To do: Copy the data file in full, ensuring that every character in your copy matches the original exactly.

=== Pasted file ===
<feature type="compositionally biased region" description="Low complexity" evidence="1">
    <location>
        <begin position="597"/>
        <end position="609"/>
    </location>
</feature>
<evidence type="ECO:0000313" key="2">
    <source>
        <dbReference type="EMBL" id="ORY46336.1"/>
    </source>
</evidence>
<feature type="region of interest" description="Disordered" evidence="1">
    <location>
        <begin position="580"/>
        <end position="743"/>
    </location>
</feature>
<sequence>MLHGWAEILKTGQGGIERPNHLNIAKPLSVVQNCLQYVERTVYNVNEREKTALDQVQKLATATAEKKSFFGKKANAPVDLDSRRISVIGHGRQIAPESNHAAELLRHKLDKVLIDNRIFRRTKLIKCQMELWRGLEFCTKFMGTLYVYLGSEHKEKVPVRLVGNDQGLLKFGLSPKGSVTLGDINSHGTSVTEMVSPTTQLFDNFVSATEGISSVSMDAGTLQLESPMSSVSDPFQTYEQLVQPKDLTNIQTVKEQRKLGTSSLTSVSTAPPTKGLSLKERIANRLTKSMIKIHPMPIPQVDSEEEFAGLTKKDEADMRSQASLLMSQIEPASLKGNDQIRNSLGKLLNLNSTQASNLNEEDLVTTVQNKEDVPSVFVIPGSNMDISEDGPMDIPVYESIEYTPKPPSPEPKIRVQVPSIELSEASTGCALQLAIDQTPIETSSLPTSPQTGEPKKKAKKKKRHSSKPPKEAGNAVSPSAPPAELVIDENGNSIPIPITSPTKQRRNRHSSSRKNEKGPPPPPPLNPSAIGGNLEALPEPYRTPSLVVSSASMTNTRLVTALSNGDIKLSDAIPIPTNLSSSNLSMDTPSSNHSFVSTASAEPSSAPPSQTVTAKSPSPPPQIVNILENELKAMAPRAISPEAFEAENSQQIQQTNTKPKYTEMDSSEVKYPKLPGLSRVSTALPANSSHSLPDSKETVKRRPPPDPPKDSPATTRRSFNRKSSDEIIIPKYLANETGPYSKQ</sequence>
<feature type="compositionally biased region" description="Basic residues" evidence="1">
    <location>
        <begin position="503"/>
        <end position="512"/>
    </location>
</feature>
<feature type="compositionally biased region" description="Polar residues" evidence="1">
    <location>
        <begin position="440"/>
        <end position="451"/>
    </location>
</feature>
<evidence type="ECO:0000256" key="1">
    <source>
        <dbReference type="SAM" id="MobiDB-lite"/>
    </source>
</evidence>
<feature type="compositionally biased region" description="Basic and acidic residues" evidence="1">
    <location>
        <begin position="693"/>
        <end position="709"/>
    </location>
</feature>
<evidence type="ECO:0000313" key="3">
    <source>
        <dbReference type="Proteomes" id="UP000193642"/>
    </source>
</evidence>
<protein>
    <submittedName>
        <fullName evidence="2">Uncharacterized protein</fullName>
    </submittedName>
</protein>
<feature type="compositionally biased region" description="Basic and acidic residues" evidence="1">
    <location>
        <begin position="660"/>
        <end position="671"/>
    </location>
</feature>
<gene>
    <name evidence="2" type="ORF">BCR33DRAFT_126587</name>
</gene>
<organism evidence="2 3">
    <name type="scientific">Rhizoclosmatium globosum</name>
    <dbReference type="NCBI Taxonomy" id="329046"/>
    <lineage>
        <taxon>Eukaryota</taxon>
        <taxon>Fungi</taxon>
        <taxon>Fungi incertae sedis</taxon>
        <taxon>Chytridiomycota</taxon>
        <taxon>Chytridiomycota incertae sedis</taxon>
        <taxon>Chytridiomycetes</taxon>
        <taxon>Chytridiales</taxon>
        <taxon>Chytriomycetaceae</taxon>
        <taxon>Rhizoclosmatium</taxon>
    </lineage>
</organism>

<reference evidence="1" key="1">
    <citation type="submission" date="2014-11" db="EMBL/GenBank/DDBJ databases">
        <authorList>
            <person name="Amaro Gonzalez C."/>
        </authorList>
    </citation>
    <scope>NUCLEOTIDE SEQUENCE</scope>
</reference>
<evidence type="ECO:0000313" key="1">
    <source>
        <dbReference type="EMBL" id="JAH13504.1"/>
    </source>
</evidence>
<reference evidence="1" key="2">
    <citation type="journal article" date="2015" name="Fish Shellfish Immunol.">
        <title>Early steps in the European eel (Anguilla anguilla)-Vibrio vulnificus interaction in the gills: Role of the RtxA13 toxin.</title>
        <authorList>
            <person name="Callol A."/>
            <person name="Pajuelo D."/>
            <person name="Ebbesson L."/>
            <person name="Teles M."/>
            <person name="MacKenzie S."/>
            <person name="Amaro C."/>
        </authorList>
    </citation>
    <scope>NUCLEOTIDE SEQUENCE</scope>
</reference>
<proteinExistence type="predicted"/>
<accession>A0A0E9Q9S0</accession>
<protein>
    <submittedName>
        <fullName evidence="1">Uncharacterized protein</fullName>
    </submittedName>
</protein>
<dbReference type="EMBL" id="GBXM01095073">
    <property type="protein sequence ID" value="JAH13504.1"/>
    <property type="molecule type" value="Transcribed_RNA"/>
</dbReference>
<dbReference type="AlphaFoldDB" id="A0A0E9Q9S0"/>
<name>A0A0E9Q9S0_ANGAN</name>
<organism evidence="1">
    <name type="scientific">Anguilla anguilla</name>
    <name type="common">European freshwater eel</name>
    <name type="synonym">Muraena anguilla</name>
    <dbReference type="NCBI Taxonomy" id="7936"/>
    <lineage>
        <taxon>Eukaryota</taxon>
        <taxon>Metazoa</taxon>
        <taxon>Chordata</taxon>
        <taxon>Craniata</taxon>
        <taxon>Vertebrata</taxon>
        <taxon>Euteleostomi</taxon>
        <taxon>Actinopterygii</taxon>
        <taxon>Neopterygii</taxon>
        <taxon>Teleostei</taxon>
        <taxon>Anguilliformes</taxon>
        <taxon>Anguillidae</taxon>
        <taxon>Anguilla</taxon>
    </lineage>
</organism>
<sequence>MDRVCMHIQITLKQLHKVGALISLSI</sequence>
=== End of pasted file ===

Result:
<feature type="compositionally biased region" description="Low complexity" evidence="1">
    <location>
        <begin position="597"/>
        <end position="609"/>
    </location>
</feature>
<evidence type="ECO:0000313" key="2">
    <source>
        <dbReference type="EMBL" id="ORY46336.1"/>
    </source>
</evidence>
<feature type="region of interest" description="Disordered" evidence="1">
    <location>
        <begin position="580"/>
        <end position="743"/>
    </location>
</feature>
<sequence>MLHGWAEILKTGQGGIERPNHLNIAKPLSVVQNCLQYVERTVYNVNEREKTALDQVQKLATATAEKKSFFGKKANAPVDLDSRRISVIGHGRQIAPESNHAAELLRHKLDKVLIDNRIFRRTKLIKCQMELWRGLEFCTKFMGTLYVYLGSEHKEKVPVRLVGNDQGLLKFGLSPKGSVTLGDINSHGTSVTEMVSPTTQLFDNFVSATEGISSVSMDAGTLQLESPMSSVSDPFQTYEQLVQPKDLTNIQTVKEQRKLGTSSLTSVSTAPPTKGLSLKERIANRLTKSMIKIHPMPIPQVDSEEEFAGLTKKDEADMRSQASLLMSQIEPASLKGNDQIRNSLGKLLNLNSTQASNLNEEDLVTTVQNKEDVPSVFVIPGSNMDISEDGPMDIPVYESIEYTPKPPSPEPKIRVQVPSIELSEASTGCALQLAIDQTPIETSSLPTSPQTGEPKKKAKKKKRHSSKPPKEAGNAVSPSAPPAELVIDENGNSIPIPITSPTKQRRNRHSSSRKNEKGPPPPPPLNPSAIGGNLEALPEPYRTPSLVVSSASMTNTRLVTALSNGDIKLSDAIPIPTNLSSSNLSMDTPSSNHSFVSTASAEPSSAPPSQTVTAKSPSPPPQIVNILENELKAMAPRAISPEAFEAENSQQIQQTNTKPKYTEMDSSEVKYPKLPGLSRVSTALPANSSHSLPDSKETVKRRPPPDPPKDSPATTRRSFNRKSSDEIIIPKYLANETGPYSKQ</sequence>
<feature type="compositionally biased region" description="Basic residues" evidence="1">
    <location>
        <begin position="503"/>
        <end position="512"/>
    </location>
</feature>
<feature type="compositionally biased region" description="Polar residues" evidence="1">
    <location>
        <begin position="440"/>
        <end position="451"/>
    </location>
</feature>
<evidence type="ECO:0000256" key="1">
    <source>
        <dbReference type="SAM" id="MobiDB-lite"/>
    </source>
</evidence>
<feature type="compositionally biased region" description="Basic and acidic residues" evidence="1">
    <location>
        <begin position="693"/>
        <end position="709"/>
    </location>
</feature>
<evidence type="ECO:0000313" key="3">
    <source>
        <dbReference type="Proteomes" id="UP000193642"/>
    </source>
</evidence>
<protein>
    <submittedName>
        <fullName evidence="2">Uncharacterized protein</fullName>
    </submittedName>
</protein>
<feature type="compositionally biased region" description="Basic and acidic residues" evidence="1">
    <location>
        <begin position="660"/>
        <end position="671"/>
    </location>
</feature>
<gene>
    <name evidence="2" type="ORF">BCR33DRAFT_126587</name>
</gene>
<organism evidence="2 3">
    <name type="scientific">Rhizoclosmatium globosum</name>
    <dbReference type="NCBI Taxonomy" id="329046"/>
    <lineage>
        <taxon>Eukaryota</taxon>
        <taxon>Fungi</taxon>
        <taxon>Fungi incertae sedis</taxon>
        <taxon>Chytridiomycota</taxon>
        <taxon>Chytridiomycota incertae sedis</taxon>
        <taxon>Chytridiomycetes</taxon>
        <taxon>Chytridiales</taxon>
        <taxon>Chytriomycetaceae</taxon>
        <taxon>Rhizoclosmatium</taxon>
    </lineage>
</organism>

<reference evidence="1" key="1">
    <citation type="submission" date="2014-11" db="EMBL/GenBank/DDBJ databases">
        <authorList>
            <person name="Amaro Gonzalez C."/>
        </authorList>
    </citation>
    <scope>NUCLEOTIDE SEQUENCE</scope>
</reference>
<evidence type="ECO:0000313" key="1">
    <source>
        <dbReference type="EMBL" id="JAH13504.1"/>
    </source>
</evidence>
<reference evidence="1" key="2">
    <citation type="journal article" date="2015" name="Fish Shellfish Immunol.">
        <title>Early steps in the European eel (Anguilla anguilla)-Vibrio vulnificus interaction in the gills: Role of the RtxA13 toxin.</title>
        <authorList>
            <person name="Callol A."/>
            <person name="Pajuelo D."/>
            <person name="Ebbesson L."/>
            <person name="Teles M."/>
            <person name="MacKenzie S."/>
            <person name="Amaro C."/>
        </authorList>
    </citation>
    <scope>NUCLEOTIDE SEQUENCE</scope>
</reference>
<proteinExistence type="predicted"/>
<accession>A0A0E9Q9S0</accession>
<protein>
    <submittedName>
        <fullName evidence="1">Uncharacterized protein</fullName>
    </submittedName>
</protein>
<dbReference type="EMBL" id="GBXM01095073">
    <property type="protein sequence ID" value="JAH13504.1"/>
    <property type="molecule type" value="Transcribed_RNA"/>
</dbReference>
<dbReference type="AlphaFoldDB" id="A0A0E9Q9S0"/>
<name>A0A0E9Q9S0_ANGAN</name>
<organism evidence="1">
    <name type="scientific">Anguilla anguilla</name>
    <name type="common">European freshwater eel</name>
    <name type="synonym">Muraena anguilla</name>
    <dbReference type="NCBI Taxonomy" id="7936"/>
    <lineage>
        <taxon>Eukaryota</taxon>
        <taxon>Metazoa</taxon>
        <taxon>Chordata</taxon>
        <taxon>Craniata</taxon>
        <taxon>Vertebrata</taxon>
        <taxon>Euteleostomi</taxon>
        <taxon>Actinopterygii</taxon>
        <taxon>Neopterygii</taxon>
        <taxon>Teleostei</taxon>
        <taxon>Anguilliformes</taxon>
        <taxon>Anguillidae</taxon>
        <taxon>Anguilla</taxon>
    </lineage>
</organism>
<sequence>MDRVCMHIQITLKQLHKVGALISLSI</sequence>